No, it doesn’t. Although this method iterate through the subtypes of IEnumerable<T>, they all have coherent implementations. In other words, ICollection.Count and ICollection<T>.Count properties have the same postconditions as the statement that counts the items with the “while” expression.

Summary

.NET BCL suffers from backward comparability requirements just like the most of the other popular libraries. It would be much easier if it could be rewritten from scratch with all the knowledge we got for the past years. Although it can’t be done, we can mitigate the pain using IReadOnlyCollection<T> and IReadOnlyList<T> in places where IEnumerable<T> is not enough.

Read also: IEnumerable interface in .NET and LSP.

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  • Iron Duke

    Cocoa’s collections do something like your hypothetical rewrite where you have NSSet, NSArray and NSDictionary along with NSMutableSet, NSMutableArray and NSMutableDictionary which are proper supersets of the former.

  • Hossam

    LSP states : Let q(x) be a property provable about objects x of type T. Then q(y) should be true for objects y of type S where S is a subtype of T.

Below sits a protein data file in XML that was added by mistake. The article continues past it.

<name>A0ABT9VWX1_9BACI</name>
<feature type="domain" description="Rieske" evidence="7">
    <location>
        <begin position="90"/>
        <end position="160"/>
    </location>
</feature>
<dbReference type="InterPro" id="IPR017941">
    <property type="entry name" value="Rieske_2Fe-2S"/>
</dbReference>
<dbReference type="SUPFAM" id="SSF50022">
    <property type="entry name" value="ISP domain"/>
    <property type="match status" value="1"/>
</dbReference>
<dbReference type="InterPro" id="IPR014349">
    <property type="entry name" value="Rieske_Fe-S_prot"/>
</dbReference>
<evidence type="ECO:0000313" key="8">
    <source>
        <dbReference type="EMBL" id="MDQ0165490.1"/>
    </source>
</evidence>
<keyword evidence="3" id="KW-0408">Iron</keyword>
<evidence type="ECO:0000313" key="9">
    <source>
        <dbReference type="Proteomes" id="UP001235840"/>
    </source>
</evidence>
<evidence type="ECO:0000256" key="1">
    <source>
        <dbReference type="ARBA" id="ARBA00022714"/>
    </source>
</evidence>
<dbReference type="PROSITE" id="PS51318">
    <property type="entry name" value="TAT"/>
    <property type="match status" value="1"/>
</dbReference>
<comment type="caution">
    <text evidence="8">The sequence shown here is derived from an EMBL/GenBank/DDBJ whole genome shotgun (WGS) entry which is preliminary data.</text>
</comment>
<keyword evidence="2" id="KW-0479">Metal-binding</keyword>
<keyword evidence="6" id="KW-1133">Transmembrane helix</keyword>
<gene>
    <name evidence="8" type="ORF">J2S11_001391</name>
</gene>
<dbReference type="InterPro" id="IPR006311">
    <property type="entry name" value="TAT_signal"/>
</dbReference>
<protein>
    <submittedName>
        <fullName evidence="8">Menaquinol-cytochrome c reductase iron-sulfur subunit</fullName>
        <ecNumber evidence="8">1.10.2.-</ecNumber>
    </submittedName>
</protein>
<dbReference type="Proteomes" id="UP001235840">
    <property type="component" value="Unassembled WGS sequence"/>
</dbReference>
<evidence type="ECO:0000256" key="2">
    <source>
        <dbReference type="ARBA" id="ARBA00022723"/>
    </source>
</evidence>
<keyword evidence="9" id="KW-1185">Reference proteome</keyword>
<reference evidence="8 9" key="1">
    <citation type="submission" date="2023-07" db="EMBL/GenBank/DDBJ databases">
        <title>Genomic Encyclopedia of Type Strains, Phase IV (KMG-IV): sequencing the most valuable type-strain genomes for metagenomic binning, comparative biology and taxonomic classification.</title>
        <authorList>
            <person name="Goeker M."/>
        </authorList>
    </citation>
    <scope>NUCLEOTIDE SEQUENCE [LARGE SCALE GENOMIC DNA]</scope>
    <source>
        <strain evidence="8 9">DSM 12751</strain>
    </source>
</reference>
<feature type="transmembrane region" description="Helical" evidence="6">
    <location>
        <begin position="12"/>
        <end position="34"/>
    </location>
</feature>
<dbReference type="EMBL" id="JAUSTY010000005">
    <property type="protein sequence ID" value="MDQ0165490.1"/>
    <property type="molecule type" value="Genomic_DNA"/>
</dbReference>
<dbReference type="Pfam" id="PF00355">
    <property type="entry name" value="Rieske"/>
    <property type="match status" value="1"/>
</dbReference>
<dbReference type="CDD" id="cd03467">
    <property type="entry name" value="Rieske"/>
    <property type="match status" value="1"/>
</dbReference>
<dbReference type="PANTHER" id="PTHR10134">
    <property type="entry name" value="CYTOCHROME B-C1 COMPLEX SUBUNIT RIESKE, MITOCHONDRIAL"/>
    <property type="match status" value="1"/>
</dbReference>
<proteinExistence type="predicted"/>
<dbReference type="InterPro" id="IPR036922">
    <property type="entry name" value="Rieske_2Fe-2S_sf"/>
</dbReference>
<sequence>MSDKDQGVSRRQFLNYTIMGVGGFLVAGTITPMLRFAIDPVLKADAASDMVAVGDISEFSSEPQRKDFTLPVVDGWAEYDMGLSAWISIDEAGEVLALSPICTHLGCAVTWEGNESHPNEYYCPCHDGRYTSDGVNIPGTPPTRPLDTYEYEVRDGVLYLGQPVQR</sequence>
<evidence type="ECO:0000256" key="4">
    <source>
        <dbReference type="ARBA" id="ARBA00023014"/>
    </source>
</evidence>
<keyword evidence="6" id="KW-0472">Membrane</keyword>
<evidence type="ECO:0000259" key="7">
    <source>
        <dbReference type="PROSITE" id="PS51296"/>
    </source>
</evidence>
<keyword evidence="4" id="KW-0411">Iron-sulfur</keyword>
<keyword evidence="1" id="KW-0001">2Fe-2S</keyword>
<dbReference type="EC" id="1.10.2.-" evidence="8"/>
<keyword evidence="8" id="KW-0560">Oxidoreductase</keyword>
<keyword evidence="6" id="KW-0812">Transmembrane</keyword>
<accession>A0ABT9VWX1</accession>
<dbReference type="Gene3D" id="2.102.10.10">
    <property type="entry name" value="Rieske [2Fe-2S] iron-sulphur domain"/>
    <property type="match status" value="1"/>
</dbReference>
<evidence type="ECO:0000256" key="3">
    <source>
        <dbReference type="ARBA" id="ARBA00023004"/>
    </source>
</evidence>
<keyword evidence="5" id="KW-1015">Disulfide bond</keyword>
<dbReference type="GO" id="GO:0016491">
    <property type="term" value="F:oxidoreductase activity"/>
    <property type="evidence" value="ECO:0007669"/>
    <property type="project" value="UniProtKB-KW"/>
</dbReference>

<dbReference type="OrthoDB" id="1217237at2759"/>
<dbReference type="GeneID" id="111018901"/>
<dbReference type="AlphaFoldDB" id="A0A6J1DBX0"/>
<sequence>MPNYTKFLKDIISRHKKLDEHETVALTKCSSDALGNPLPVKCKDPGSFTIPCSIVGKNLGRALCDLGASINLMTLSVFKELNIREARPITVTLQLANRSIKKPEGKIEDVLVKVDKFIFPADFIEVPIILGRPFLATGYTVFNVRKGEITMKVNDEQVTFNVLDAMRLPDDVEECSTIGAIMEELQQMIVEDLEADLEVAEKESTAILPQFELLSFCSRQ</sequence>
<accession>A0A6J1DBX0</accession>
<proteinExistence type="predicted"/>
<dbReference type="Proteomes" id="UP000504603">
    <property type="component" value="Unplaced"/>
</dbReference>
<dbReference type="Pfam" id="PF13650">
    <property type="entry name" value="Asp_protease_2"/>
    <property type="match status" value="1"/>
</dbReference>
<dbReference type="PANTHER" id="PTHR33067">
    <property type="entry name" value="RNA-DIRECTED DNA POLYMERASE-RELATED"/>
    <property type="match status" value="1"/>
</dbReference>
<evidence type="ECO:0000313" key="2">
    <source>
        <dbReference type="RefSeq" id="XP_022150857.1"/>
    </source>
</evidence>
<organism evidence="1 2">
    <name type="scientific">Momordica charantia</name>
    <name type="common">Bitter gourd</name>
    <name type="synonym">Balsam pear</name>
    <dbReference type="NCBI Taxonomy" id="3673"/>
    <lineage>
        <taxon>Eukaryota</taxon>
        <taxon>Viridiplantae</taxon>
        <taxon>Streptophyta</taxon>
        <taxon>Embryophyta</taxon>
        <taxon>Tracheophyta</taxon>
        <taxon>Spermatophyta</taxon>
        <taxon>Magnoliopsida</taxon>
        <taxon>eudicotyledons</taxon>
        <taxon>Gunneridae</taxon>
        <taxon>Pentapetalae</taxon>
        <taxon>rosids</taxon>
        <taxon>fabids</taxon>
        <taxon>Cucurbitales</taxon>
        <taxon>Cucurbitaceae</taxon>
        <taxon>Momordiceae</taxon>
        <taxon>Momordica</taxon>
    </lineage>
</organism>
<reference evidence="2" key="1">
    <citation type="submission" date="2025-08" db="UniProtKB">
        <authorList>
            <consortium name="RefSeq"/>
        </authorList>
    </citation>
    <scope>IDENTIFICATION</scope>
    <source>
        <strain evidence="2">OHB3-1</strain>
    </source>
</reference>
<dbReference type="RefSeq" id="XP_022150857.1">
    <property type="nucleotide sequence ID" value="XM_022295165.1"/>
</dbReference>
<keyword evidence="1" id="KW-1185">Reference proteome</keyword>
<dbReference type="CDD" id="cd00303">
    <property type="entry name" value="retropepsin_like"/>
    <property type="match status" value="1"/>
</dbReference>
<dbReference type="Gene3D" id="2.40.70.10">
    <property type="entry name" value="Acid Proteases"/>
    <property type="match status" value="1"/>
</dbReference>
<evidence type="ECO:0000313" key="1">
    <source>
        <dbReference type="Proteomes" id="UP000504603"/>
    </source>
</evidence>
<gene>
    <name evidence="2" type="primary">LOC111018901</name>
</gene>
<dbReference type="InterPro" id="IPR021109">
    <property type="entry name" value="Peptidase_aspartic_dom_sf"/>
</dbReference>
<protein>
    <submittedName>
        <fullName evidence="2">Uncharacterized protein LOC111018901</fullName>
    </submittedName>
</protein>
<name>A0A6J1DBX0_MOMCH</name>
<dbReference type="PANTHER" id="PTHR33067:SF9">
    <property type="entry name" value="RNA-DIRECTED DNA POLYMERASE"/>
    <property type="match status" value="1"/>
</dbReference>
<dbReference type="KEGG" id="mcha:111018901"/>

Let x=ICollection
    Let q(x) = x.Add()
    Then q(x)=true

    Let x=y=ReadOnlyCollection
    Let q(x)=x.Add()
    Then q(y)=false

    So the ReadOnlyCollection violates LSP 😉

    • http://enterprisecraftsmanship.com/ Vladimir Khorikov

      You need to account for the IsReadOnly flag:

      Let x=ICollection
      Let q(x)=x.Add() && !IsReadOnly
      Then q(x)=true

      Let y=ReadOnlyCollection
      Let Add = true, IsReadOnly = true
      q(x)=true && !true = false
      q(y)=false

      So, no LSP violation 🙂

      At the same time, for arrays:
      Let z=Array
      Let Add = true, IsReadOnly = true
      Let q(x)=false
      But q(z)=true (arrays are mutable). Hence LSP violation.